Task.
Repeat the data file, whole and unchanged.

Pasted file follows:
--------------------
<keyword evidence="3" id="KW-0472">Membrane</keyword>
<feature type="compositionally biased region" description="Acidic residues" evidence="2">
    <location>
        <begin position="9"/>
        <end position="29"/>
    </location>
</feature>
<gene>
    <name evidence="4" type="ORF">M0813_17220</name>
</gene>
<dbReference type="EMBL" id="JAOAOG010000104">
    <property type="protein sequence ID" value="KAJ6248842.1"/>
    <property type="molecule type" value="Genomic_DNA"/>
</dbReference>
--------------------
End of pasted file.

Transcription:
<keyword evidence="3" id="KW-0472">Membrane</keyword>
<feature type="compositionally biased region" description="Acidic residues" evidence="2">
    <location>
        <begin position="9"/>
        <end position="29"/>
    </location>
</feature>
<gene>
    <name evidence="4" type="ORF">M0813_17220</name>
</gene>
<dbReference type="EMBL" id="JAOAOG010000104">
    <property type="protein sequence ID" value="KAJ6248842.1"/>
    <property type="molecule type" value="Genomic_DNA"/>
</dbReference>